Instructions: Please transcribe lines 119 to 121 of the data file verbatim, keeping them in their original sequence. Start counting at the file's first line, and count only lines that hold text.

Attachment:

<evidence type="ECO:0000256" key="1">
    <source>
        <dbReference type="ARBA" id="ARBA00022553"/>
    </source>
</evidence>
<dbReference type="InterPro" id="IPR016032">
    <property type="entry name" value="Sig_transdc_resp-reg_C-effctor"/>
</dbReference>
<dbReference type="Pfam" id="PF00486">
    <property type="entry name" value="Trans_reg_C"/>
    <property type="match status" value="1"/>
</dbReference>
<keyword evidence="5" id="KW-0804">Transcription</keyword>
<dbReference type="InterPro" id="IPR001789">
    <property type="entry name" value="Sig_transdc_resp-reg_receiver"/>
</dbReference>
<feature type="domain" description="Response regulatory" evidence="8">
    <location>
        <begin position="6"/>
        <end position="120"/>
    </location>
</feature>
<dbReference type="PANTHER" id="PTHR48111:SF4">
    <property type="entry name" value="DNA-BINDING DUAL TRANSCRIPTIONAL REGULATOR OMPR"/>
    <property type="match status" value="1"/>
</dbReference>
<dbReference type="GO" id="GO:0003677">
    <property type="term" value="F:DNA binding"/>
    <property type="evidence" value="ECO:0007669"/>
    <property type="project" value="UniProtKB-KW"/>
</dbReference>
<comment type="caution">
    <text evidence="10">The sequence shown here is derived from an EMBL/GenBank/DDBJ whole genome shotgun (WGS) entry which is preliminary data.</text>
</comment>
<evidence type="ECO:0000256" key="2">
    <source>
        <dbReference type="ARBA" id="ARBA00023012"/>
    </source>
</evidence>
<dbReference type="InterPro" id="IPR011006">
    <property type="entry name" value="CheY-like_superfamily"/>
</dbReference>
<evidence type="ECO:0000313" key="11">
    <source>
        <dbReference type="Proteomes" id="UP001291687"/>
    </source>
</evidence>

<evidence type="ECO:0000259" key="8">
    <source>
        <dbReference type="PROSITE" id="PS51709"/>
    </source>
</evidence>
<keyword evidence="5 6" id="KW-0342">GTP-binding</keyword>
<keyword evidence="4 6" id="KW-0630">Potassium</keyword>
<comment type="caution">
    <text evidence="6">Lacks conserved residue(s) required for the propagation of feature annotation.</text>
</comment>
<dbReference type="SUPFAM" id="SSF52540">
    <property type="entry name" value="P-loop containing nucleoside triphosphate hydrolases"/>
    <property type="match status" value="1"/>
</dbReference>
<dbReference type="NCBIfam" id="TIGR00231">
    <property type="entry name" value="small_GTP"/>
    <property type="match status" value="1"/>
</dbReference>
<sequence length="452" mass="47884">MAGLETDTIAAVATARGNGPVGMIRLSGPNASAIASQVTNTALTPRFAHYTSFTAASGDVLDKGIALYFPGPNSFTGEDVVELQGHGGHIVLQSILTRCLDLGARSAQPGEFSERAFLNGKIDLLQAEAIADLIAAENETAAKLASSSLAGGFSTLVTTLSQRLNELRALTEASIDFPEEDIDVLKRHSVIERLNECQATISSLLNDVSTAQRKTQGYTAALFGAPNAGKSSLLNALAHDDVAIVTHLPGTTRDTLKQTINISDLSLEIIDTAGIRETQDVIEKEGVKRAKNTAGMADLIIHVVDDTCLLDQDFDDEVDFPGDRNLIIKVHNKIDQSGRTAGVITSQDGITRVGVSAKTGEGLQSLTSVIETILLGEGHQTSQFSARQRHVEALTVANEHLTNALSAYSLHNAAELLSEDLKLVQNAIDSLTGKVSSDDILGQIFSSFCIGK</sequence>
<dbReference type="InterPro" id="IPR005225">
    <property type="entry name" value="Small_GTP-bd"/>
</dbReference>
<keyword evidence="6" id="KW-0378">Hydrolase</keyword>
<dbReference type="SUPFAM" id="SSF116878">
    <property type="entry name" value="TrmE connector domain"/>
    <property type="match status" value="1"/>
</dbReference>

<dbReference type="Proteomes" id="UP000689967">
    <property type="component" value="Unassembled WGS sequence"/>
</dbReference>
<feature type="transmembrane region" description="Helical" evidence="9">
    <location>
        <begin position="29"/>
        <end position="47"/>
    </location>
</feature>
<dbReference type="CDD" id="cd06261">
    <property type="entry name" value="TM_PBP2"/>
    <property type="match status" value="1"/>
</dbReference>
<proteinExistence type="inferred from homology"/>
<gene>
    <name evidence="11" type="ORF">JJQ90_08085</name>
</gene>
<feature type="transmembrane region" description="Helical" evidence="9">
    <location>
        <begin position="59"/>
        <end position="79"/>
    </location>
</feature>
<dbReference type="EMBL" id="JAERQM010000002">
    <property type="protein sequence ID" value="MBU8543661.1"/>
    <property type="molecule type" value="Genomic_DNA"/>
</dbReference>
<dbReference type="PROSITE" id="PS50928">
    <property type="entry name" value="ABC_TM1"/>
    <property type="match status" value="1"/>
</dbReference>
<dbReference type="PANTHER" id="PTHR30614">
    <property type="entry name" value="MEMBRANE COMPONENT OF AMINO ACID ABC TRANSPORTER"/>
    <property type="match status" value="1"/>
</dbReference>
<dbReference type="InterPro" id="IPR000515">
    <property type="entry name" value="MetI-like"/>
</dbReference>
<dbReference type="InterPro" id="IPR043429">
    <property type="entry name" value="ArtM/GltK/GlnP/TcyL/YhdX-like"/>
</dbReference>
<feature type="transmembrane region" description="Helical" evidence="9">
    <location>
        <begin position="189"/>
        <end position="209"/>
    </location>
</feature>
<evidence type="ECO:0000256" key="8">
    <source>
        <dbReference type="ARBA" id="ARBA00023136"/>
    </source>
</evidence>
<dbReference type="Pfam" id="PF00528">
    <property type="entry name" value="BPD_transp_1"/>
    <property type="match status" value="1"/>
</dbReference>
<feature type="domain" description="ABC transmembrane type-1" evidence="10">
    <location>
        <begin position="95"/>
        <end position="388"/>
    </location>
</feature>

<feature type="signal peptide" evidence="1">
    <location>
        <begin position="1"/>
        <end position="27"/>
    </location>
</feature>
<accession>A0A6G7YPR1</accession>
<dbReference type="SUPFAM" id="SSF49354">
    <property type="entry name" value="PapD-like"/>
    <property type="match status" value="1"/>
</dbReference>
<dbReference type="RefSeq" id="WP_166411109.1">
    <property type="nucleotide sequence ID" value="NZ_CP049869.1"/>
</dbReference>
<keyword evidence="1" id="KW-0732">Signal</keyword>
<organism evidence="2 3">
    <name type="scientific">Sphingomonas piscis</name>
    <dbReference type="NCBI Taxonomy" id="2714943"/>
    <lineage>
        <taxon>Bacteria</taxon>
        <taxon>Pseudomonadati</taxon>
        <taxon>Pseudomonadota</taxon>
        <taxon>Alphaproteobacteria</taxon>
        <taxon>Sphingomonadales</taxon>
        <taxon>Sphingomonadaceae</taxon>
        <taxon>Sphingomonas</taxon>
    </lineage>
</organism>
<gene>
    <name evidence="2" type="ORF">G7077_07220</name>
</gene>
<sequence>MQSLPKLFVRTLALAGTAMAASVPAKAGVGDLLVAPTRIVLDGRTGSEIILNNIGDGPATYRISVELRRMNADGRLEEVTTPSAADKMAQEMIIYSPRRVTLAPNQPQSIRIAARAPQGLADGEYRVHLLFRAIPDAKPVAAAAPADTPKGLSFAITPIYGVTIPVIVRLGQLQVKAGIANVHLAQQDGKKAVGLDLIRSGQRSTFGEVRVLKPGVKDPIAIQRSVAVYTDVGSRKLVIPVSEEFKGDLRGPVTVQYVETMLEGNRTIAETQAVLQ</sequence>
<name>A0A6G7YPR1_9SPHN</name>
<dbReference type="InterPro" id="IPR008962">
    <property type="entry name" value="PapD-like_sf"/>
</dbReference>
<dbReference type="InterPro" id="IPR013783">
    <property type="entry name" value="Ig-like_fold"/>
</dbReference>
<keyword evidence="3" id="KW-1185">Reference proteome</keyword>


        <end position="209"/>
    </location>
</feature>